Sad to say, there are some slick, professional gear thieves out there. It’s a serious epidemic, with theft from vehicles and sets at a frightening and expensive level.
According to ESTA’s Production Equipment Rental Group [PERG], the anti-theft organization that operates online missing equipment database and alert system Rental Guard, nearly $9 million worth of professional motion picture camera equipment was reported stolen in 2016. And that’s just the tip of the iceberg.
Theft hurts everyone
Gear theft is about much more than the equipment itself. It disrupts production schedules and affects rental and insurance rates.
About 20% of gear theft can be attributed to rental equipment that’s never returned. Burglary and gear stolen from production or personal vehicles account for another 56%.
Is theft preventable?
There’s probably no airtight solution for preventing all gear theft, but there are things you can do to lessen the risk. Here’s what you should know and do:
- Don’t leave equipment unattended or in an unlocked vehicle. But keep in mind that door locks or lift gates are not much of a deterrent to professional thieves who are targeting high-value equipment.
- When transporting high-value gear, drivers should try to avoid stops for food and fuel whenever possible.
- If you’re shooting in a location with a lot of public traffic, such as on a busy street or in a restaurant or bar, be sure to assign someone to watch over the gear at all times. PA’s should take turns getting lunch or simply hire a low cost security guard.
Keep in mind that gear thieves are well aware of the value of the equipment they’re stealing. Some will walk onto sets and head right for the case with the most expensive camera and lenses. They often follow vehicles from grip rental houses and patiently wait for the right moment to break into an unattended location or vehicle.
Tips to prevent theft
Law enforcement professionals have some tips of their own:
- Think of gear vehicles like trucks and vans as means of transportation only, not as security. Secure equipment safely at the location where the truck’s parked.
- Most productions have at least one member of the grip department stay with a loaded truck during shooting. If you can’t spare the manpower and appropriate security can’t be provided some other way, make sure all the equipment is removed from the truck, even if it’s locked. Another solution would be locking things like expensive lenses inside an immovable safe or a welded cage within the truck or van.
- Don’t be fooled by a “bonded” lot. It provides no protection against theft. Assess parking security prior to shooting day. Are the gates locked? Is there a guard on duty 24/7? Are there video cameras and floodlights?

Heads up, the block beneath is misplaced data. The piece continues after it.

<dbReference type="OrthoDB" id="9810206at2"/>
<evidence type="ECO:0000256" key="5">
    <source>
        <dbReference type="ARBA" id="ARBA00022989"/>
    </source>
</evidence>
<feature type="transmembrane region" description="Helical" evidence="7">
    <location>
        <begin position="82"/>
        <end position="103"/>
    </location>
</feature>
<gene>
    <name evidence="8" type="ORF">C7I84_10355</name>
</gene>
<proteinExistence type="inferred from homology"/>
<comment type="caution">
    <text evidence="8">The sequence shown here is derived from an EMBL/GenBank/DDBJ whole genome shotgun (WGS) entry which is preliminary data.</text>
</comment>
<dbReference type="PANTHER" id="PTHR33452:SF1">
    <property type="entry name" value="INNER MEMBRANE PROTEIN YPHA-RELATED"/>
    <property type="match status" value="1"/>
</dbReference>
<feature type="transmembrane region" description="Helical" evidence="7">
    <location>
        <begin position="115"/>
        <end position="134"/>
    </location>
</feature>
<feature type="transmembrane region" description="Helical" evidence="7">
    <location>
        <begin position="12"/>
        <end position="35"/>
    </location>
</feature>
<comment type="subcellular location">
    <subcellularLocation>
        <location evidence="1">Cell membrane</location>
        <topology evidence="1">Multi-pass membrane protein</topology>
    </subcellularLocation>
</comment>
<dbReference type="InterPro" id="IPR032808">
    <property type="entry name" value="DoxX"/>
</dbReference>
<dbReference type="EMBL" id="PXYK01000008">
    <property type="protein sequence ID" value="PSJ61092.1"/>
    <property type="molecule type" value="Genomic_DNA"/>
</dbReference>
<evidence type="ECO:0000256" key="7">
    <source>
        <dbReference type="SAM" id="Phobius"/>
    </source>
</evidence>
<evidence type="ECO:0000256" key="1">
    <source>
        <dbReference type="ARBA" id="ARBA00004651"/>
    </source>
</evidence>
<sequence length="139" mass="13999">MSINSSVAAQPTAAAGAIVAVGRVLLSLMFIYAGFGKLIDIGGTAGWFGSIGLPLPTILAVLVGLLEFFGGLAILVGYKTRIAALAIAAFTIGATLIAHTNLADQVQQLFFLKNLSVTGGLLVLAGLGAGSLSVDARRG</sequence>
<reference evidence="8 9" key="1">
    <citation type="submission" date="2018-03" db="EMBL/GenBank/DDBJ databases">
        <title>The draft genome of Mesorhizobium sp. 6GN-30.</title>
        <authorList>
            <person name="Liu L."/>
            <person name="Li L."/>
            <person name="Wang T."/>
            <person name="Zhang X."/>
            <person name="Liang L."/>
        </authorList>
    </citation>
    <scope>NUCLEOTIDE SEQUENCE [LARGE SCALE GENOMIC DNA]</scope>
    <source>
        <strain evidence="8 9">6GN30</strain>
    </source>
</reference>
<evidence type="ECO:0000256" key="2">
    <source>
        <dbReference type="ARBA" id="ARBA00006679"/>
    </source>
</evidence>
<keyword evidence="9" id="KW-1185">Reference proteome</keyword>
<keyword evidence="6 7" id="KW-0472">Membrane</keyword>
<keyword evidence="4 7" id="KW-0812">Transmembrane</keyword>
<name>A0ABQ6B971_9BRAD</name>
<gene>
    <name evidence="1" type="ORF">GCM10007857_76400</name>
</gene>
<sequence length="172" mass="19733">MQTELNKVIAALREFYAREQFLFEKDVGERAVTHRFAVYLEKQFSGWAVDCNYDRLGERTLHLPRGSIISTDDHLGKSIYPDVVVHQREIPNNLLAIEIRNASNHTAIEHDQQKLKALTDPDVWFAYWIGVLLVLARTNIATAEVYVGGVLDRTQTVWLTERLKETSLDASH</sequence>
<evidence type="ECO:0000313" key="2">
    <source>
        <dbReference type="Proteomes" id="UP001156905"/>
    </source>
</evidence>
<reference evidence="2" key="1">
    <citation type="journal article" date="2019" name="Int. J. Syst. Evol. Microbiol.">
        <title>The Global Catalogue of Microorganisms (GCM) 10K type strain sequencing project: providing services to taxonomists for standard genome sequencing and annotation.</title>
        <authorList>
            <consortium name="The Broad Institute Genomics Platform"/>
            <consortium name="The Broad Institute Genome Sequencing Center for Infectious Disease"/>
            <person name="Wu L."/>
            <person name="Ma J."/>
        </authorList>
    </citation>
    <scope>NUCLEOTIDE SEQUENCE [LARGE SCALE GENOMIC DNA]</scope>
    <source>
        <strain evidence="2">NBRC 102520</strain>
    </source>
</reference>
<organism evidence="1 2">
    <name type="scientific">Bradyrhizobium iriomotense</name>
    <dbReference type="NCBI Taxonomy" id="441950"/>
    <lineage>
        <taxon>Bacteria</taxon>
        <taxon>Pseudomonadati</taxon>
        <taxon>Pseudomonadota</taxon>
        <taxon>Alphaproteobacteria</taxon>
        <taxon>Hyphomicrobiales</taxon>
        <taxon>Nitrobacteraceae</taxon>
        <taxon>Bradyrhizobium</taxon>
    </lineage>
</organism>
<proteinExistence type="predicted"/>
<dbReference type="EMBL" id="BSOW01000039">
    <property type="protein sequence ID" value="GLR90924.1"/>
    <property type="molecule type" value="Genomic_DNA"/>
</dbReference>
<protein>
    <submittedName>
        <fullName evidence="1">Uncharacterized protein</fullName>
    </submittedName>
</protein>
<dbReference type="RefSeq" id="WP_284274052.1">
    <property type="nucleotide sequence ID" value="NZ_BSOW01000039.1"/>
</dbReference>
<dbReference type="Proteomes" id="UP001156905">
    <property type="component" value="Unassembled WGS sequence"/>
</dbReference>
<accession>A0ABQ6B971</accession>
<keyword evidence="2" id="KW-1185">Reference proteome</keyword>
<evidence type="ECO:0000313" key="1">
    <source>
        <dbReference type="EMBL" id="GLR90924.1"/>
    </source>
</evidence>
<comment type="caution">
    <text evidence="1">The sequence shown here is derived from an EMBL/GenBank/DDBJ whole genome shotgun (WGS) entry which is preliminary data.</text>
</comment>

- Have you ever noticed that most grip trucks have plain white exteriors? That’s because putting the company name or logo on the vehicles raises the risk of break-ins by drawing attention to those that are likely to house expensive equipment.
Theft of personal gear
No one likes to think their fellow crew members are stealing from them. But it happens. We’re not talking about when someone accidentally walks off with your cube tap or gaff tape, though that can be pretty annoying. But if you bring your own pricey gear to set, it’s worth looking into ways to make it less attractive to someone with sticky fingers.
Some people simply use gaff tape and a sharpie to put their name on everything. Others choose to permanently engrave the gear. Of course, if you’re someone who wears a tool belt on set, some gear can be stored there and carried with you everywhere you go.
For really high-end stuff, you can look into a free solution like Lenstag, which offers a way to register your camera, lenses, and more so they can be tracked and possibly recovered if stolen. Another brand, STOP, offers labels that, once applied, are nearly impossible to remove. You register your gear by barcode on the company’s site. If something’s stolen, there’s a 24-hour hotline you can contact to start recovery efforts.
The best theft-deterrent labels are probably the ones that are super obvious, even to the point of obsessive. Who wants to steal something from someone who’s that fixated on protecting their gear?
A word about insurance
Film production insurance protects the producers, filmmakers, crew, gear, and locations from liability claims. Coverage for rented and owned equipment such as camera, grip, and lighting gear is always required when you’re working with a rental house. Theft and loss coverage is typically included, but you should read the fine print to be sure what’s covered. For example, some policies exclude theft from an unattended vehicle.
What is unattended auto? Unattended auto means that if the equipment is stolen out of a vehicle you are NOT COVERED. Some insurance brokers will sell you a policy without unattended auto because it is cheaper for the customer and the broker makes more money. NEVER buy an insurance policy with unattended auto. PERG reports that 36 percent of gear thefts occur in unattended vehicles.
Of course, insurance doesn’t cover the inconvenience of being without your gear, but it does reduce the impact theft can have on your bank account if something like this happens to you and your equipment.
If your equipment is stolen
If someone steals your grip or camera gear, report the theft to Rental Guard. PERG created Rental Guard as a free service to the industry; it’s an innovative tool sponsored by film and television insurance companies that can benefit all. You can also use this tool to check serial numbers on gear that you want to purchase, to make sure it’s not stolen.
Be vigilant, pay close attention and make your crew understand that you will not tolerate complacency when it comes to gear theft. But if this worst-case scenario occurs, getting back to work is critical. Grip equipment rental is a fast and easy way to keep your production going until equipment can be replaced.